Tuesday, January 13, 2009

Freindships developed in Iraq turns into life's mission for Oregon Guardsman

For Soldier Jason Faler, the Iraq War isn't over.

The Oregon Army National Guard captain, who served a year in Iraq in 2005, has turned his friendships with Iraqi interpreters into a life's mission.

The American military has relied heavily on Iraqi workers to help with everything from interpreting to construction since entering the country in 2003. Because of their alliance with the U.S. troops, these workers have been the target of insurgents. Over 300 Iraqis have been killed, with many of them fleeing to neighboring countries.

While working as a liaison with the Iraqi Ministry of Defense during his deployment, Faler befreinded several interpreters. Aware of the persecution facing the Iraqis, he set about finding a way to help find them safe haven in America. His efforts resulted in the Checkpoint One Foundation.

The non-profit is chartered with bringing Iraqi and Afghanistani interpreters who have served with U.S. Armed Forces to safety in the United States. The 501(c)(3) was created with the help of Salem attorney, Scott McGraw, who was approached by Faler in 2007.

"A great deal of thought and effort went into the foundation," McGraw said during a May 2008 interview with the Oregon National Guard Public Affairs Office.

The effort has garnered the support of fellow Soldiers, Oregon Guard leaders, and officials in Washington, D.C.

"We have bipartisan support from both the U.S. Congressman Earl Blumenauer and U.S. Senator Gordon Smith," Faler said in a May 2008 interview with the Oregon Sentinel.

The benefit has been several-fold for all parties involved. The handful of interpreters who have relocated to the United States as a result of Checkpoint One's efforts were able to assist Oregon Guardsmen who are training for their own deployments to the Middle East.
In April 2008, several Iraqi interpreters assisted members of the Oregon Army National Guard's 41st Brigade Combat Team's Bravo Company during a training exercise held at the Tualatin Valley Fire & Rescue training facility in Tualatin, Ore. There, the Iraqis served as interpreters for the realistic traning scenarios organized by Brigade leadership.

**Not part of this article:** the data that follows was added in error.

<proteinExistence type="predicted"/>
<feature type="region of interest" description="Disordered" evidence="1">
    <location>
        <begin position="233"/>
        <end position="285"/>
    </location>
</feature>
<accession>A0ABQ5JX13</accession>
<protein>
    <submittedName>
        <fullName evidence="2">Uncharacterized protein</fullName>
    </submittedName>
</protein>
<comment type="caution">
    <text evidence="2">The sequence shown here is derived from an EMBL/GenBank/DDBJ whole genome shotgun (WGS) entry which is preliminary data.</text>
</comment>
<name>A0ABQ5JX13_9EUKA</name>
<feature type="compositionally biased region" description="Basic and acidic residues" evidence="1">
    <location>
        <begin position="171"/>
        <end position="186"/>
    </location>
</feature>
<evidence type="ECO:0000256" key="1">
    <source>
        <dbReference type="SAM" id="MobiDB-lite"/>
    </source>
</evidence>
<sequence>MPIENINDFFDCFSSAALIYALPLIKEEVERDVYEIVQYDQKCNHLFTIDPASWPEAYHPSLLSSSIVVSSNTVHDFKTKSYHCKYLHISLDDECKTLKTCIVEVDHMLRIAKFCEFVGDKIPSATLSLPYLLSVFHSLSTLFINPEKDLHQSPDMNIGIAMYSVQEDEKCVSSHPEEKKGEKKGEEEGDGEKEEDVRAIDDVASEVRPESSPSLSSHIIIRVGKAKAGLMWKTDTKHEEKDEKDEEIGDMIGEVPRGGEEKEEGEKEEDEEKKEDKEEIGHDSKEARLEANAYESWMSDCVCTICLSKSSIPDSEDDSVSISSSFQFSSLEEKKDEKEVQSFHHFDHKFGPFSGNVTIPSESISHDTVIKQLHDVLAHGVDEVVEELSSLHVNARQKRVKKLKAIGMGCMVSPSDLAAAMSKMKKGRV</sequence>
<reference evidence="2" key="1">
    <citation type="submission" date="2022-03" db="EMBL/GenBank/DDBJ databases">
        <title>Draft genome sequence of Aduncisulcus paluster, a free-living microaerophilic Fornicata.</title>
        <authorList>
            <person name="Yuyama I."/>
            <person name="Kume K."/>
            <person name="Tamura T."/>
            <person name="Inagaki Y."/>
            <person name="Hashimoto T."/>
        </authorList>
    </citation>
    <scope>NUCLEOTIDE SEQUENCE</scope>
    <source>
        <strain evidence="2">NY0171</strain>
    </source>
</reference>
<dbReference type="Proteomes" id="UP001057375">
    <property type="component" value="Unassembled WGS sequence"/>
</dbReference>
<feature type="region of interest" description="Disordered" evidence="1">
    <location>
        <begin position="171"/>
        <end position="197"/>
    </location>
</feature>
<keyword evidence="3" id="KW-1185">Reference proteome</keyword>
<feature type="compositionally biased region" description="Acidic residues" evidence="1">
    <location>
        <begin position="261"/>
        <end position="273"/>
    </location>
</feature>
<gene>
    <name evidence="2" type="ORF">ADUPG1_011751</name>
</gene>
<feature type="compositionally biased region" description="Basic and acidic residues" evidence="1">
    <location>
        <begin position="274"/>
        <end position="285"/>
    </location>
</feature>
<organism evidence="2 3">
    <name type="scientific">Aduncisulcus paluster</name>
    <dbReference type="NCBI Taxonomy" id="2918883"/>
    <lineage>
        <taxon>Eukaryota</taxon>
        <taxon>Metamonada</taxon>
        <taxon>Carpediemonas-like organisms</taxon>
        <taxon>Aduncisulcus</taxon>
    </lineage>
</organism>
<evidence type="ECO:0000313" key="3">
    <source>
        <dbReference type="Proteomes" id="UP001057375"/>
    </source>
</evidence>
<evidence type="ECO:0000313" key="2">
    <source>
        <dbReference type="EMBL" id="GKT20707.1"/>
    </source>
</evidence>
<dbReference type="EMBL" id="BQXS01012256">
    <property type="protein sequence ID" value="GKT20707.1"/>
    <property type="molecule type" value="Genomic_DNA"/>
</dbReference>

"Using local nationals is not brand new to the Army," Faler said. "But these guys are not actors. They're the real deal."

Aside from real-world training afforded Oregon's Soldiers, the relationships have bridged the cultural gaps between Iraqis and Oregonians.

"Understanding culture is extremely important for these Soldiers," Said one Soldier who helped organize the 2008 training exercise.
For Faler and the Checkpoint One Foundation, helping Iraqis and Afghanistanis goes beyond saving his friends.
"I'm repaying a debt," Faler said. "These interpreters risk everything for us. I'll do anything to help them."

If you are interested in more information from Checkpoint One, or to become involved in the effort to help Iraqi or Afghanistani citizens, please visit http://www.cponefoundation.org/, or contact the foundation at 503-871-3238.

To read the Jan. 10, 2009 article by Anna King of American Public Media's Weekend America website, go here.

Posted by Tech. Sgt. Nick Choy,
Oregon Military Department New Media Manager

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